Film, OldVenue

X-Men Apocalypse

The X-Men series has been one of the longest running superhero franchises and, with Apocalypse, it manages to continue on a good if not spectacular note. Following the rise of the world’s oldest mutant Apocalypse (Oscar Isaac), the X-Men, led by Xavier (James McAvoy), have to unite in order to stop him and his four horsemen, including Magneto (Michael Fassbender), from wiping out the Earth. It’s a simple plot but there’s a lot going on here, and director Bryan Singer just about manages to keep all the elements and characters balanced effectively. The action is perhaps the biggest and most bombastic of the series, often feeling like more of a straight up disaster film than standard superhero fare. This leads to many enjoyable set-pieces, with special mention going once again to the scene involving Quicksilver (Evan Peters), which is even crazier than his scene from Days of Future Past.

X-Men has always been a character piece, though, and this film does a solid job with this element. The best character here is Magneto; you understand the pain he goes through and his decision to join the Horsemen, with his complexity making him thrilling to watch. McAvoy is also strong again as Xavier as you see the loss of his optimism against Apocalypse and his failing strength. Peters provides enjoyable comic relief again as Quicksilver, while new cast members including Sophie Turner (Jean Grey), Tye Sheridan (Cyclops) and especially Kodi Smit-McPhee (Nightcrawler) fit nicely into the universe. The weak link in the cast is Jennifer Lawrence as Mystique, who ultimately seems tired with the whole endeavour, counting down the hours until she can appear in the next David O. Russell film.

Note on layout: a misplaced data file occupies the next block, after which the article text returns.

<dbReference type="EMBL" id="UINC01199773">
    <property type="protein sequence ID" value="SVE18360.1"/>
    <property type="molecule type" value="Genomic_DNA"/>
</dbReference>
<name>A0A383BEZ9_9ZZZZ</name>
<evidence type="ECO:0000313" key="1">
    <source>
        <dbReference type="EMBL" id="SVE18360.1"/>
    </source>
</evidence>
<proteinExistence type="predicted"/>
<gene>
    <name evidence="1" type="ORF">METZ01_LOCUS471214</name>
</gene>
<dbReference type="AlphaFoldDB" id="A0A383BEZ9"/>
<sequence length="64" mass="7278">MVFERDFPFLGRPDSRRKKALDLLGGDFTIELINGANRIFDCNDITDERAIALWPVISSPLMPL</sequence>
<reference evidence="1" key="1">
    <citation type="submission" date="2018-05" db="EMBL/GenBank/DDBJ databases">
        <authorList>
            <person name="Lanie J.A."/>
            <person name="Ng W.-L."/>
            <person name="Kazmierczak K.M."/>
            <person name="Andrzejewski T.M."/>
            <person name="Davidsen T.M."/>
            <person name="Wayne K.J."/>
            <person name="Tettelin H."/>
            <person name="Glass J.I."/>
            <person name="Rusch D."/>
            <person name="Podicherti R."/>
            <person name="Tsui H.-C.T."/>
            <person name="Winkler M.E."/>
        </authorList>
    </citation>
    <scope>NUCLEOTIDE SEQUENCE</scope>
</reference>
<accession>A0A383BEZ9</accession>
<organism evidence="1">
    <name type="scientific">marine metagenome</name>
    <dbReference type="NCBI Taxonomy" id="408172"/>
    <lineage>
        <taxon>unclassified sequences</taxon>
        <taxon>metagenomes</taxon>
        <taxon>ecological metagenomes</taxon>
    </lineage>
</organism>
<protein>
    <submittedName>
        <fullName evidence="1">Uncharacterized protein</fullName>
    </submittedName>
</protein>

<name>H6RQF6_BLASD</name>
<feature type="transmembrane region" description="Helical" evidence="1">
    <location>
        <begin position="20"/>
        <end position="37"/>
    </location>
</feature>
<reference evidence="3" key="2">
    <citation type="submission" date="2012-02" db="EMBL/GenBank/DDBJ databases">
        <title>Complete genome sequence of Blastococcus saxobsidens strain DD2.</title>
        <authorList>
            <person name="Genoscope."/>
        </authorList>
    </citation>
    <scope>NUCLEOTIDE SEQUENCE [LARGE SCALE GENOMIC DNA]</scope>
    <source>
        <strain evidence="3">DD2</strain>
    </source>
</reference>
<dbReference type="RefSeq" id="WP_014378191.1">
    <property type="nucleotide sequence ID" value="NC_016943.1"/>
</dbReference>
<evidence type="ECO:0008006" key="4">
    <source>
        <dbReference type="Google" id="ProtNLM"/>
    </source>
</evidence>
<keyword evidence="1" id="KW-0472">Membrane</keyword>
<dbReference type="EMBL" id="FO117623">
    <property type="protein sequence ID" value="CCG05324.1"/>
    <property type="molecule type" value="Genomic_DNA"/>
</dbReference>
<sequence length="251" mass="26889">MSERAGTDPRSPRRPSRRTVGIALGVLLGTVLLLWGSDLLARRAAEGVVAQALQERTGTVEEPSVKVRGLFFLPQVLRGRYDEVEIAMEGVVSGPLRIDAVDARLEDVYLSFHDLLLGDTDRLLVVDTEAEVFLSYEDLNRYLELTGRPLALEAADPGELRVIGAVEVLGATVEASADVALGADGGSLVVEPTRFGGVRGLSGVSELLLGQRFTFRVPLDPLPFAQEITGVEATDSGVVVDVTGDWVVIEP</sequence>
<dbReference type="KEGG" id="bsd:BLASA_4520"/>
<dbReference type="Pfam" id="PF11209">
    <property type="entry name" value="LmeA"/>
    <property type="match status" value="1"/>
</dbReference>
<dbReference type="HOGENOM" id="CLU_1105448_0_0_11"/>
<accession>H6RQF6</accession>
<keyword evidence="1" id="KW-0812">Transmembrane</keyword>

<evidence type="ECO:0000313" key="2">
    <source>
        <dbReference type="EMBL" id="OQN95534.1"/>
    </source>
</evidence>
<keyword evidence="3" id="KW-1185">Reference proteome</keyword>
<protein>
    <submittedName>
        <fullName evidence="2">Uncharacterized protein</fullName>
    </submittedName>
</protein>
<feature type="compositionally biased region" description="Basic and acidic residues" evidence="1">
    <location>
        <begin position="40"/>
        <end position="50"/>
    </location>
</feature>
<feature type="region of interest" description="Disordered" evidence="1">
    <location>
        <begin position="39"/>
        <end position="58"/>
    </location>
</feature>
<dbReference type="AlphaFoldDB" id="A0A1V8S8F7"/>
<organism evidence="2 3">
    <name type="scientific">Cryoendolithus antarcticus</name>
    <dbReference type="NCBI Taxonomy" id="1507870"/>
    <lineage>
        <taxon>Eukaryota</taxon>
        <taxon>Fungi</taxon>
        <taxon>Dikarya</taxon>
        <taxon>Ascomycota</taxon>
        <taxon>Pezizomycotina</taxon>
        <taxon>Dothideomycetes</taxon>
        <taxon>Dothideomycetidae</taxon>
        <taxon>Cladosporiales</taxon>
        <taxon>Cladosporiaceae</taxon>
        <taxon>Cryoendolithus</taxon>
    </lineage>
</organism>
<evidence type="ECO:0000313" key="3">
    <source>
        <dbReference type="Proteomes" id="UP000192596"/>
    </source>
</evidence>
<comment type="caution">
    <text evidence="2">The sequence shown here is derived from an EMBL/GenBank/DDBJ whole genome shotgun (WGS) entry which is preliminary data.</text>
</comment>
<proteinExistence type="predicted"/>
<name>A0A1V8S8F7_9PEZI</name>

The weakest element of Apocalypse is sadly the villains, with the exception of Magneto. Apocalypse himself never rises above the levels of generic doomsday villain with a God complex, though Oscar Isaac is magnificent as usual in the role. The Horsemen are worse, as Storm (Alexandra Shipp), Psylocke (Olivia Munn) and Archangel (Ben Hardy) never feel developed as to why they follow Apocalypse, and ultimately feel like hollow opponents to the X-Men.

In spite of the poor antagonists, X-Men: Apocalypse is still a solid entry into the franchise, with enough action and enjoyable characters to fulfil audiences. Whilst it’s a step down from First Class and Days of Future Past, it’s still an enjoyable ride, feeling serious without being bleak and giving a strong place to continue the franchise from.


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